We can tell you, however, that this passing from death unto life usually begins with pain. I have heard that, when men have been nearly drowned, and animation has been restored by rubbing and other processes, their first sensation was that of intense anguish. When the blood began to move again, and the lungs began gently to heave, the first feeling was one of great pain. You know how, if your foot “goes to sleep,” as we say, when it begins to get right again, what pain there often is! That is, on a very small scale, what happens to a man who is being resuscitated; it is just a faint emblem of the pain that is usually felt by those who pass from death to life. Yet let me lay down no hard and fast rule; I am not giving a description that is to be stereotyped, but I only say what usually happens I do not know that the little girl, to whom the Lord Jesus said, “Talitha, cumi,” had any pain at all. I expect that she just opened her eyes, and sat up, and as soon as ever she saw that it was Jesus, she wanted to wait upon him, and he commanded that something should be given her to eat. And there are some dear children, and some persons of older growth, who are brought to Jesus very gently. There are not so many pangs in their birth as there are in the births of others; yet they are as truly regenerated, and born into the family of God. Still, I think that the new life usually begins with pain.

     One of the first signs of it is that it is accompanied with great self-depreciation. The man who is passing from death to life grows very little in his own esteem. He gets to despise what he once thought to be his beauty and his comeliness. As to his supposed excellence, he is not half the man he used to be. He would never have been able to go through the needle’s eye while he was such a size as that, so he had to be reduced, and then still further reduced, till he became less than nothing in his own eyes.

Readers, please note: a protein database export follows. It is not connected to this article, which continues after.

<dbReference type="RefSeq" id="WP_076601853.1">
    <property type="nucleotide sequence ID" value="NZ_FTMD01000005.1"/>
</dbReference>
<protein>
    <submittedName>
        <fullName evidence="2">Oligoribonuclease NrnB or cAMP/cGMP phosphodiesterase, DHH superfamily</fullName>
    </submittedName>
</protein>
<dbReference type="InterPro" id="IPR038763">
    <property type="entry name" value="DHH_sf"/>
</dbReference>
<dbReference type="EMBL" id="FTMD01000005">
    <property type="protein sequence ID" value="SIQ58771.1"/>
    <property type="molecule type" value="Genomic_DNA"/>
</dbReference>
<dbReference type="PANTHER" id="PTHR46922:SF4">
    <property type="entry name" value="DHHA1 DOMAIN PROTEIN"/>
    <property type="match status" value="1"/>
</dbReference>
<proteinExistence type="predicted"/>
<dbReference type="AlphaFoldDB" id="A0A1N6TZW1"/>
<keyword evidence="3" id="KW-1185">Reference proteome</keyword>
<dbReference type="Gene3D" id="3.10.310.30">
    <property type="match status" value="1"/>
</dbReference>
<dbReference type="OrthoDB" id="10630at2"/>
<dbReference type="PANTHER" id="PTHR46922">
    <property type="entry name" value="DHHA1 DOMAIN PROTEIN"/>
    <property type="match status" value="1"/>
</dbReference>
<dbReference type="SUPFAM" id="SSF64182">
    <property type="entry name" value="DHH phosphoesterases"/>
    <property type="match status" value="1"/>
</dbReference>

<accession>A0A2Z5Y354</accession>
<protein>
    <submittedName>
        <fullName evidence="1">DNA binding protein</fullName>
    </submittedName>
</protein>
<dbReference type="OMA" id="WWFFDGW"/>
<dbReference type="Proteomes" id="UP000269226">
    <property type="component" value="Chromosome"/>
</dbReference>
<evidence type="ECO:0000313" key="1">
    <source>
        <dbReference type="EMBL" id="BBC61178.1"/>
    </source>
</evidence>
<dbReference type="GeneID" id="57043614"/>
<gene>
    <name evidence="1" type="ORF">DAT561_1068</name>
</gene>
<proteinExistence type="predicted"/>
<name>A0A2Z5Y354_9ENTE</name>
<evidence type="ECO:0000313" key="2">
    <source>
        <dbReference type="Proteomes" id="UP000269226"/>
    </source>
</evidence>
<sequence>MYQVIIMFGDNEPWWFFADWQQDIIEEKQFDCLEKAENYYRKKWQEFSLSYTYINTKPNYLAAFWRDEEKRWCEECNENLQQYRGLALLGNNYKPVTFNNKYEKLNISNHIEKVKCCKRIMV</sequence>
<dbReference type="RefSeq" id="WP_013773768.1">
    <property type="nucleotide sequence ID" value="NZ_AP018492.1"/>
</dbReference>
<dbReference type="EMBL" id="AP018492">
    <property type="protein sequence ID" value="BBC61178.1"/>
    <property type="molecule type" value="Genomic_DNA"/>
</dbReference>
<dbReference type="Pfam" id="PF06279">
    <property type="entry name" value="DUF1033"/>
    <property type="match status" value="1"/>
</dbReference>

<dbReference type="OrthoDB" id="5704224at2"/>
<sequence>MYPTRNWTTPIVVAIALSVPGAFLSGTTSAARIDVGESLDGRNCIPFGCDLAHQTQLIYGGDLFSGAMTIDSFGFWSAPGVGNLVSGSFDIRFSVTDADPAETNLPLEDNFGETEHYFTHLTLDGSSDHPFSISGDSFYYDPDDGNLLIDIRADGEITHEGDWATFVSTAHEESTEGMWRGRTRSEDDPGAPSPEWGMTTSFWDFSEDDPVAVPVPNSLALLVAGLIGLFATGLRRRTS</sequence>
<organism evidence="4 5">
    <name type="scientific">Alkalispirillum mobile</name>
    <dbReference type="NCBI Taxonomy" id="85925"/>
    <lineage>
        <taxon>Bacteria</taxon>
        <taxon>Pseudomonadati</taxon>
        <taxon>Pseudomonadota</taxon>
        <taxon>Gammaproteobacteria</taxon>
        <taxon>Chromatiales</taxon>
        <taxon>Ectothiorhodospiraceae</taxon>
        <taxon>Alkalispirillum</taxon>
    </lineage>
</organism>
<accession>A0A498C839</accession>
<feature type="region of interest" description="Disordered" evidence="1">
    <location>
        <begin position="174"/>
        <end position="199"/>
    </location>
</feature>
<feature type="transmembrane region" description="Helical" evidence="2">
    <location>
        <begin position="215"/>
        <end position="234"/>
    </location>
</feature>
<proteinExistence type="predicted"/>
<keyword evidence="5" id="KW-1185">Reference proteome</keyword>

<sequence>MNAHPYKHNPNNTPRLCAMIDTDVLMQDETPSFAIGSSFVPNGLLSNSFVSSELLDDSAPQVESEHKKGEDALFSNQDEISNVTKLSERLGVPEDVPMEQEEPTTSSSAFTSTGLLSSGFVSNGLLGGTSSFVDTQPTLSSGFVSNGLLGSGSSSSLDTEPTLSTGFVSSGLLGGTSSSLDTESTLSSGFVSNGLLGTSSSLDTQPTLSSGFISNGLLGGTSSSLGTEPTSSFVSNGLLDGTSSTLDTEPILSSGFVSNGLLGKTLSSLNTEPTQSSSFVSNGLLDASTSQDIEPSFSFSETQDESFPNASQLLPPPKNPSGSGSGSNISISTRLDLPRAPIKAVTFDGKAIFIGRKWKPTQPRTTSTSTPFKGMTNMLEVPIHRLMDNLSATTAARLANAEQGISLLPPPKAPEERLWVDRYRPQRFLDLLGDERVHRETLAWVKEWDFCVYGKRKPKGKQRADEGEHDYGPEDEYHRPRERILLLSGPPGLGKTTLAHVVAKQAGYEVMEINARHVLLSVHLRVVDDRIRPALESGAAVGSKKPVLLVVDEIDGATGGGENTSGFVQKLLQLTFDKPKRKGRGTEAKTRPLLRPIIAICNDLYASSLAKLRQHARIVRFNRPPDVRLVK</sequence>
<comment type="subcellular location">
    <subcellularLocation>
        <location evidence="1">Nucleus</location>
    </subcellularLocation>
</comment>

At the same time, when that life really does begin in a soul, it begins very quickly. There may be at first only enough light to make the darkness visible, only enough life to incarnate itself in a sigh. The prayer, “God be merciful to me a sinner,’’ is rather a large-sized form of the heavenly life. Sometimes, the poor, trembling soul cannot get as far as that. Yet, not a single spark of the divine life ever did die out, or ever can. The living and incorruptible seed of the Word of God liveth and abideth for ever; if it be but as a grain of mustard seed, and it falls into the ground which God has prepared for it, it must live, and it must grow. But, often, it is at first exceedingly weak. The test of its reality is that the man trusts in Jesus, for “he that believeth on the Son hath everlasting life.” That is a Sure word, for he hath himself spoken it: “Whosoever liveth and believeth in me shall never die.” The renewed man, however feeble his life may be, does believe in Jesus; and therefore he is saved.